Both employers and employees sometimes hold mistaken beliefs about noncompete clauses in contracts. Perhaps the most common one is that these clauses are not enforceable.

North Carolina does favor the employee if you write a noncompete clause that overly restricts him or her from getting another job. Across the country, there has been a trend toward making noncompete clauses more restrictive for the employer. Here are some ways to make it more likely your noncompete clause will hold up in court.

Make it part of the original employment agreement

Employers sometimes do not think about asking their employees to sign a noncompete agreement until after hiring them. Once you hire someone, you cannot add a noncompete clause or other significant terms in your favor without providing additional consideration. This could be additional benefits, a bonus or a raise. Simply making it a condition of continued employment will not work.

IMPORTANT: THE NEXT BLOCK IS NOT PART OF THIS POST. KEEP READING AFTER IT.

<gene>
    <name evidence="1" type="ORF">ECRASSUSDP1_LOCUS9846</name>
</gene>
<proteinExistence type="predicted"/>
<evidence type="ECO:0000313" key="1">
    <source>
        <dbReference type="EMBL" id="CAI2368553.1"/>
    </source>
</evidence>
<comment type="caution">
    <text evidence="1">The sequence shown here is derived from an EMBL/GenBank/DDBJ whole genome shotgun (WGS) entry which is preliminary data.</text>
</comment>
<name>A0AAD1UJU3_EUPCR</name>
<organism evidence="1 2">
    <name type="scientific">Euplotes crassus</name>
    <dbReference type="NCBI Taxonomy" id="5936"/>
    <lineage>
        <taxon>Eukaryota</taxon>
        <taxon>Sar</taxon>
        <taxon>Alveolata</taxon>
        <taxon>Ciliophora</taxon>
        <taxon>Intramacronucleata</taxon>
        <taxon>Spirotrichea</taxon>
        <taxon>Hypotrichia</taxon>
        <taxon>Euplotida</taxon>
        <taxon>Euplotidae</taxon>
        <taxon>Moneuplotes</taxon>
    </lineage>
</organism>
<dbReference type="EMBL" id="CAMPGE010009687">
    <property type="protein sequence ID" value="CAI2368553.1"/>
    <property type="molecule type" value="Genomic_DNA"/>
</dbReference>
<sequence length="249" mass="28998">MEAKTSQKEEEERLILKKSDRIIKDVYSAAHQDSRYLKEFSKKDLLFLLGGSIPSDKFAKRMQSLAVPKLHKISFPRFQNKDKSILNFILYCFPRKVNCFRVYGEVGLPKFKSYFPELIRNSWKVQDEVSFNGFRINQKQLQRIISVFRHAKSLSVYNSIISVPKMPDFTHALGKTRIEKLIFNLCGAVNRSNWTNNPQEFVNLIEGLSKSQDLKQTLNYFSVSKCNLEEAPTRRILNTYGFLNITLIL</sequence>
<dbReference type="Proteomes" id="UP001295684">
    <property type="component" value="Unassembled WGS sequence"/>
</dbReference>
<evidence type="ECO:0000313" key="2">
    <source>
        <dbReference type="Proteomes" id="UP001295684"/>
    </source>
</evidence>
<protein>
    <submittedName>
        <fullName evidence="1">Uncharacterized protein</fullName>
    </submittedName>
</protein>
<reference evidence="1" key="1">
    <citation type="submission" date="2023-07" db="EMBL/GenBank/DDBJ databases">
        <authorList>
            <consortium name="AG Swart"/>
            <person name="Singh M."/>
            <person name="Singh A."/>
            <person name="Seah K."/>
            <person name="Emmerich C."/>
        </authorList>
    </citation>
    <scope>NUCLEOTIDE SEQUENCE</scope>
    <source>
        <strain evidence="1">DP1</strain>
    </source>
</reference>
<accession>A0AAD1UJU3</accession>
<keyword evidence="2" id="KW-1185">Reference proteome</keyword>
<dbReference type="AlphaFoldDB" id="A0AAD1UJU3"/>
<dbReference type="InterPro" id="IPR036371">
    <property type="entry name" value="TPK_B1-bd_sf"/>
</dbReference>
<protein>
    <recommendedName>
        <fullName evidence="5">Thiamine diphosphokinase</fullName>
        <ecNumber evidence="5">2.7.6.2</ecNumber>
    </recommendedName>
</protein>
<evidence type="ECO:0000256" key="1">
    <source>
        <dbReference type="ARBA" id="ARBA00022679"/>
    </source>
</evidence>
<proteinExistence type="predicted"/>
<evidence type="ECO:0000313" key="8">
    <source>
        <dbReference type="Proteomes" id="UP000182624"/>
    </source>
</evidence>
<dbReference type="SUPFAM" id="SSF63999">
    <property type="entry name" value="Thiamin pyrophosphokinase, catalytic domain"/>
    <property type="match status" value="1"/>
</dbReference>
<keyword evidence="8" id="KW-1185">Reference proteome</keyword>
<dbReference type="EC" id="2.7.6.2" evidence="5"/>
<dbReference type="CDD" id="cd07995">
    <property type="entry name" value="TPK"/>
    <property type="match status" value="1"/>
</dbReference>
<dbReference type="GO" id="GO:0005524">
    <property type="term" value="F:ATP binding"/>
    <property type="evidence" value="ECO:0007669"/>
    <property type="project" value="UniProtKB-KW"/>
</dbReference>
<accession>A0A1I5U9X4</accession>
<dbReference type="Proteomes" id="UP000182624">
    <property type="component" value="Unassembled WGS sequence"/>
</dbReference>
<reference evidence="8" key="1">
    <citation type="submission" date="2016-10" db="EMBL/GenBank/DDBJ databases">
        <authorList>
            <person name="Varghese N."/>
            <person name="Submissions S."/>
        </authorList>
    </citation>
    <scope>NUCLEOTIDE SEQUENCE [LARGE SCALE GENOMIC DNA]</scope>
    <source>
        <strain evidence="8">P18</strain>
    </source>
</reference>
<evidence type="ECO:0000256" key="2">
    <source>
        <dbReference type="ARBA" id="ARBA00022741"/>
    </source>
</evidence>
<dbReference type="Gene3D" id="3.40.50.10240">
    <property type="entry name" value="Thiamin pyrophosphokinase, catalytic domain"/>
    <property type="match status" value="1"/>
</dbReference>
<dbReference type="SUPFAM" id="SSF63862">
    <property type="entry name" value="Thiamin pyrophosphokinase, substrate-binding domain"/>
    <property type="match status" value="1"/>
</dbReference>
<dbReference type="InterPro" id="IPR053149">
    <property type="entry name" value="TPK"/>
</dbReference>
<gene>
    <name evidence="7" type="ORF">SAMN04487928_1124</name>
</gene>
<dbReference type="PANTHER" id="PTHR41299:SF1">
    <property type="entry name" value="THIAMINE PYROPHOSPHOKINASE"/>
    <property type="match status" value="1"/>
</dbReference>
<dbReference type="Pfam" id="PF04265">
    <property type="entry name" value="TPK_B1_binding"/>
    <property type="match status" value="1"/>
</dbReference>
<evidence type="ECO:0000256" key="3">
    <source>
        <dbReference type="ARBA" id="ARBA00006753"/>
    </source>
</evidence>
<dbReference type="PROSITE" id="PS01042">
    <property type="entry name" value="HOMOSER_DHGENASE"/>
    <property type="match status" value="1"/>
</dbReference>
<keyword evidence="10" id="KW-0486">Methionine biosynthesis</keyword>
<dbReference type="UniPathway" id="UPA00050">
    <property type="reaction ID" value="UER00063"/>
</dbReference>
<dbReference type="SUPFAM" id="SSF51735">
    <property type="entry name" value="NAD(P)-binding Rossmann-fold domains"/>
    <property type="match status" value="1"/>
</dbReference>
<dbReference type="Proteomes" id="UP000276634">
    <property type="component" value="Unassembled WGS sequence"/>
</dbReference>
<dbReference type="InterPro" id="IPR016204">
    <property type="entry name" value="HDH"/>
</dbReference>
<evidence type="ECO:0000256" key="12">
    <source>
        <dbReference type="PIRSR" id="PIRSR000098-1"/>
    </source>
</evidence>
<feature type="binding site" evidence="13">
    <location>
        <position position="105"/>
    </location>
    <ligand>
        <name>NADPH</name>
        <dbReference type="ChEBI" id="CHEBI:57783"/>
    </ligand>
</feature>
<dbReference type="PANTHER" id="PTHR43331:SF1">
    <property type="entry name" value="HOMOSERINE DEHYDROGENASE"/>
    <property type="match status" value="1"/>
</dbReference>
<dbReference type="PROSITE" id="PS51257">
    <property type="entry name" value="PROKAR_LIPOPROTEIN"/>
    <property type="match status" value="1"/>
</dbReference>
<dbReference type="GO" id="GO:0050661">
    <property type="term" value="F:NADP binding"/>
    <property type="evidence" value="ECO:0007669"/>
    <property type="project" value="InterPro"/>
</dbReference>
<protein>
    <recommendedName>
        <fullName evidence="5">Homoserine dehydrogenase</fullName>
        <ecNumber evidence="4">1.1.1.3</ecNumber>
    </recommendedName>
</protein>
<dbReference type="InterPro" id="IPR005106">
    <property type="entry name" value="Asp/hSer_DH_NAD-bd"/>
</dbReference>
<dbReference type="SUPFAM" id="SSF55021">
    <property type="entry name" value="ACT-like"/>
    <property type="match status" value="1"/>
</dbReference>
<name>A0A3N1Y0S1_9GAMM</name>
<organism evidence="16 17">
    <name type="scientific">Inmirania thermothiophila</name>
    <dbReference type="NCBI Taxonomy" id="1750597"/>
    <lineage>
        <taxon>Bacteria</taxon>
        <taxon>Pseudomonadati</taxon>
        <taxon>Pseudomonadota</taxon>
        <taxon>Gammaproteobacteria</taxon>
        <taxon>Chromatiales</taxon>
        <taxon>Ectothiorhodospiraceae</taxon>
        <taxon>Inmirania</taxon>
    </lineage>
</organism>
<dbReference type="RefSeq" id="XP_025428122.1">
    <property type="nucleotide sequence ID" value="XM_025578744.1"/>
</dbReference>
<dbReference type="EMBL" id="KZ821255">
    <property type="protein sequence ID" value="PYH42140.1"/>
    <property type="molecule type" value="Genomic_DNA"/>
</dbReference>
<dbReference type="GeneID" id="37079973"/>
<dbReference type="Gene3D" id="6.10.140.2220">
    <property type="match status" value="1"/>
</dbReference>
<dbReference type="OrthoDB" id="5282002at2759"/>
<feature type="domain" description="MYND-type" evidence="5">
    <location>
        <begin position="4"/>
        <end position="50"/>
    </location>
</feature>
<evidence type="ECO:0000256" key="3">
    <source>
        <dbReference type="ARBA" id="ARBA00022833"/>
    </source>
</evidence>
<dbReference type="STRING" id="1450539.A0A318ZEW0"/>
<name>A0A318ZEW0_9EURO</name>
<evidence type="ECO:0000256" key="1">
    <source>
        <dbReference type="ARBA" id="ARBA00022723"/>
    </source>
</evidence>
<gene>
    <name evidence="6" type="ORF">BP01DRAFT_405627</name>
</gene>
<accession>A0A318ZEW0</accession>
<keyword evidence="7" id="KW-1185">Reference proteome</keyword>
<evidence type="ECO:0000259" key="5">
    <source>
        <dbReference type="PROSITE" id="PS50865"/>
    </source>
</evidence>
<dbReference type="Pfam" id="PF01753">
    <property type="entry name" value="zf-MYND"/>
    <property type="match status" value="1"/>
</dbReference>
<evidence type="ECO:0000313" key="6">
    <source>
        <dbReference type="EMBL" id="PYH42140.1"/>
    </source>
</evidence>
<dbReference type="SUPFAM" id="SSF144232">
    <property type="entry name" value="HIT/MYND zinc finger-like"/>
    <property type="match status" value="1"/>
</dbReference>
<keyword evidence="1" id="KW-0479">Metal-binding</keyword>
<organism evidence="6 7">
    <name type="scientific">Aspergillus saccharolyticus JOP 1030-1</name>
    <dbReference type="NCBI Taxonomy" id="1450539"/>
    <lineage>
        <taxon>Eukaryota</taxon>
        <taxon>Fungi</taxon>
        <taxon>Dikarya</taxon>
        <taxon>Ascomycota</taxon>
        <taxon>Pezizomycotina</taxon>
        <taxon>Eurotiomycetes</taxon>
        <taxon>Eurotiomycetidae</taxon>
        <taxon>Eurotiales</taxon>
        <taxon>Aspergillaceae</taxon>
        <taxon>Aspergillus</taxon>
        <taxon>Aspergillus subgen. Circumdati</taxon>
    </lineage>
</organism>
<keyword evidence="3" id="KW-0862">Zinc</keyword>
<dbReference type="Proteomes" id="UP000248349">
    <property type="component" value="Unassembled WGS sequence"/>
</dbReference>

Make it for a reasonable time and geography

North Carolina law does not stipulate how long a noncompete clause can last or how broad it can be geographically. A business law attorney can guide you through the process of writing a noncompete clause which is reasonable for the length of time and for the geography you need to protect your business.

For example, if you do business only in Charlotte, North Carolina, your agreement should not cover Greensboro, Raleigh or other cities. A court might find that this agreement was unreasonable in your case. However, if your employee sold all over the state, a court might find that a state-wide agreement was reasonable.

Make it cover similar employment

You should not try to bar an employee from engaging in any kind of sales. You should write a noncompete clause that protects you from him or her engaging in sales of a competitive product.

Do not leave out a noncompete clause or write one carelessly because you assume it is not enforceable. Write a reasonable noncompete clause that can protect you if an employee goes into competition against you.